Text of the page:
DID YOU READ

LIVE: Vampire Weekend, Kid Sister, Born Ruffians

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On Saturday afternoon, my wife and I thought it would be a good idea to catch the free Vampire Weekend concert at Central Park’s Summerstage (New York City). Since there were two supporting acts and the weather was a little muggy, we thought arriving an hour beforehand would do the trick–boy were we wrong. When we approached the band shell it took us a good half-mile walk to reach the back of the line. Since I was calculating the math in my head with the number of people the Summerstage holds, I deducted that–just like at SXSW earlier this year–I was going to get stuck outside in line missing yet another Vampire Weekend performance.

Maybe I wasn’t meant to see them live?

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(right: The half-mile line to get into Vampire Weekend’s free show.)

After waiting in the back of the line for fifteen minutes and not moving an inch, I told my wife that we were going to go through the press entrance. The following conversation ensued:

“Are you on the list?”
“No.”
“What are you going to tell them?”
“That I need to get into the show so I can blog about it on Monday.”
“Do you have your IFC I.D.?”
“No, I don’t even own an IFC I.D.”
“Well, what are you going to do?”
“Don’t worry about it.”
“You better not lie.”

Running a ‘zine for many years has helped give me the tools of sneaking into concerts for free. Though it’s been a while since I’ve used these skills, how hard could it be to get into a free concert for free? My wife did put some limitations on me, “no lying” and I had to “tell to the truth” no matter what.

I decided to resort to the oldest concert trick in the book: If you look like you belong, you belong. I put my cell phone to my ear, pretended like I was having a power conversation with someone important, and walked right through the front gate. When someone questioned my wife, I gave the nonchalant, “She’s with me.” That easy, we were in.

Hosting the afternoon’s festivities was none other than Mr. Party Hard himself, Andrew W.K. (who was supposedly handpicked by Vampire Weekend to emcee the free concert). He brought out the first band, Born Ruffians (Toronto), and as soon as they began their first song, the sun disappeared and the rain began to fall. My wife looked over at me and said, “God’s punishing you.”

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(Born Ruffians left to right: Mitch DeRosier, Luke LaLonde, Steve Hamelin)

Born Ruffians are definitely in the same musical family as Vampire Weekend–lots of jangly guitar played high on the fret board. Drummer, Steve Hamelin, provided some extra oomph with his barky-backing-vocals, and bassist, Mitch DeRosier kept the show fun by bouncing along to each tune. Guitarist’s, Luke LaLonde’s, Dylan-like vocal delivery sounded better when we sang actual lyrics–opposed to when he would break off into his warbley-indie-scat. After just a few tunes, DeRosier broke the E String on his bass. LaLonde called out to the side of the stage to see if anyone had a spare, but A.) no one heard him, or B.) they pretended not to. Born Ruffians played two more songs, ending with “I Need a Life” (what I would consider to be their current hit), and called it an afternoon. After the set I bumped into DeRosier and asked, “How did you play with a broken bass string.” He shrugged his shoulders and replied, “I just kind of made things up.”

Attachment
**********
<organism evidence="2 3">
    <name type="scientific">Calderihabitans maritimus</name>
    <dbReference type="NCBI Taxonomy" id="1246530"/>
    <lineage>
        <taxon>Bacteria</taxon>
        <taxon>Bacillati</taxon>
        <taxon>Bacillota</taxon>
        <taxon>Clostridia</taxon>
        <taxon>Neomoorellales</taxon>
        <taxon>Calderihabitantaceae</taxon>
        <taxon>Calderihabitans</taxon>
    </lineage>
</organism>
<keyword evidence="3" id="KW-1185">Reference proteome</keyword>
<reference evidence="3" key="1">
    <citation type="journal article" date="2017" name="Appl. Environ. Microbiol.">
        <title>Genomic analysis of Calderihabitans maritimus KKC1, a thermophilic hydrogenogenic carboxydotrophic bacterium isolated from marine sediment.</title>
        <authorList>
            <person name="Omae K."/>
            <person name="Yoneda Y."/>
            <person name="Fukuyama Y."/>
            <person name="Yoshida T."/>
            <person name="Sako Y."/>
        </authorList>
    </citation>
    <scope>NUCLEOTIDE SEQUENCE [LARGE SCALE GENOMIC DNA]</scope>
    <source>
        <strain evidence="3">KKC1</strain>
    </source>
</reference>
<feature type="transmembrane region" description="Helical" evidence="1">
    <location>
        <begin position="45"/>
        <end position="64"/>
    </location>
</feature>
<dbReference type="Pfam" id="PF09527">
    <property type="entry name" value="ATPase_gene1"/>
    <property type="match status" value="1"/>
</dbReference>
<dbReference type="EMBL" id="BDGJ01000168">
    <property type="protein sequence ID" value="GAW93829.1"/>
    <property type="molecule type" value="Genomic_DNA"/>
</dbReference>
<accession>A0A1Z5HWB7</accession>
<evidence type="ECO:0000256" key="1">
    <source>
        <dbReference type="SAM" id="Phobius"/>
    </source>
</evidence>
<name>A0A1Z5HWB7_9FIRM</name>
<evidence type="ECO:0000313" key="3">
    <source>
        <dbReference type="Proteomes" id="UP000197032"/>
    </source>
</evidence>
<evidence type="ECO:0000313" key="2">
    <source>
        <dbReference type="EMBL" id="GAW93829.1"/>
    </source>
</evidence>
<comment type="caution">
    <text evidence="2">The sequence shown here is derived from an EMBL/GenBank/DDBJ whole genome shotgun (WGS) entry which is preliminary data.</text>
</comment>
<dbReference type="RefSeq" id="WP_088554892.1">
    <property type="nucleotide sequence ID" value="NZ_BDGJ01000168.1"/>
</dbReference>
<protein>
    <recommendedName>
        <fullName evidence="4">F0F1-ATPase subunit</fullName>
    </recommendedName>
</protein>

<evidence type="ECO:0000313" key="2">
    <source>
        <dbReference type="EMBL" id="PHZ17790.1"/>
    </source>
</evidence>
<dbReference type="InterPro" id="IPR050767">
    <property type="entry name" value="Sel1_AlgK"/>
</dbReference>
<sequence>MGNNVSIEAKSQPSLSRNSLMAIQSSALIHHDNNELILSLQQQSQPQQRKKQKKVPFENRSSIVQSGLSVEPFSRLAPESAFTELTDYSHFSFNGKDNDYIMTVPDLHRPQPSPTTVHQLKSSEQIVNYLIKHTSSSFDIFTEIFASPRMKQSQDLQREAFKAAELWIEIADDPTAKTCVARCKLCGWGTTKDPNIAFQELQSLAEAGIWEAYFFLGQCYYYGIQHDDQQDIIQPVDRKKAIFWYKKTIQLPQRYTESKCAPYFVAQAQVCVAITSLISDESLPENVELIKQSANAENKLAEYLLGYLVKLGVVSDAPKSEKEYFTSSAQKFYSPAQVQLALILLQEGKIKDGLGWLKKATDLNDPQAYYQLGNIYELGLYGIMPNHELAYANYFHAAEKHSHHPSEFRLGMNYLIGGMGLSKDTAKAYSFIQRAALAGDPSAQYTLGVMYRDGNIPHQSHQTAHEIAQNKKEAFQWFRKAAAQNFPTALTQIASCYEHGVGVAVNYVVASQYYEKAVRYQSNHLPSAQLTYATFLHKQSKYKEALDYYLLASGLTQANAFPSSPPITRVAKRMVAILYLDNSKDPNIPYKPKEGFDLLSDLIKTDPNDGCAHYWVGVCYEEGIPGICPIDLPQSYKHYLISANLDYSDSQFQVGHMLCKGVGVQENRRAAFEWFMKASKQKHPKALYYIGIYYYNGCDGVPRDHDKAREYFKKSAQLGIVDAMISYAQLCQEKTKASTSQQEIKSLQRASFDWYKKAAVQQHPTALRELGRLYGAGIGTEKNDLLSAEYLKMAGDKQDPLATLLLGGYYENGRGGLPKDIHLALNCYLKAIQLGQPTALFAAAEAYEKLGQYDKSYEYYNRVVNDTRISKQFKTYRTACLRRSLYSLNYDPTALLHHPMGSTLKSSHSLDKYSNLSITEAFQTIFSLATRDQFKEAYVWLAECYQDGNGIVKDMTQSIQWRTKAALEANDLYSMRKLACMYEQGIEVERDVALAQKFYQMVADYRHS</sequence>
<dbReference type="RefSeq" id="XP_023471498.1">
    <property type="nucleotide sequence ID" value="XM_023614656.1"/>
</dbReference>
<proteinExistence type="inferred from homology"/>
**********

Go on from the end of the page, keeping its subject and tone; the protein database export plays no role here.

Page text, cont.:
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(right: This friendly stranger helped shield people from the rain with her dollar store picnic table cover. Best $1.00 spent all day long).

Because Born Ruffians’ set was so short it appeared that the Summersatge folks were running a tight and efficient ship. As they left the stage, the heaven’s opened up some more. Maybe God was punishing me? The rain came down so hard it felt like someone was standing over me with an industrial strength garden hose (a fire hose would be stretching the truth a bit). Thunder and lightning came next, and I felt like I was knee-deep in a story straight from the Old Testament.

Curiously, Andrew W.K., nor the next scheduled performer, Kid Sister, ever appeared on stage. No one from Central Park said a word. Was the concert cancelled? Should we run for the hills? What the hell’s going on here? After forty minutes of getting dumped on, someone finally came out and said, “The storm should clear in twenty minutes, hold tight.” Throughout the hour of rain, many people had left the concert. Maybe feeling a bit guilty I turned to my wife and said, “See, we would have gotten in anyway.”

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(left: “Cut it out.” My sentiments exactly.)

Next up was Kid Sister (or so I thought). Her DJ, 8-Track (who also shares turntable duties with Kanye West), said she was running 10 minutes late, but told everyone he’d play some party tracks in the meantime.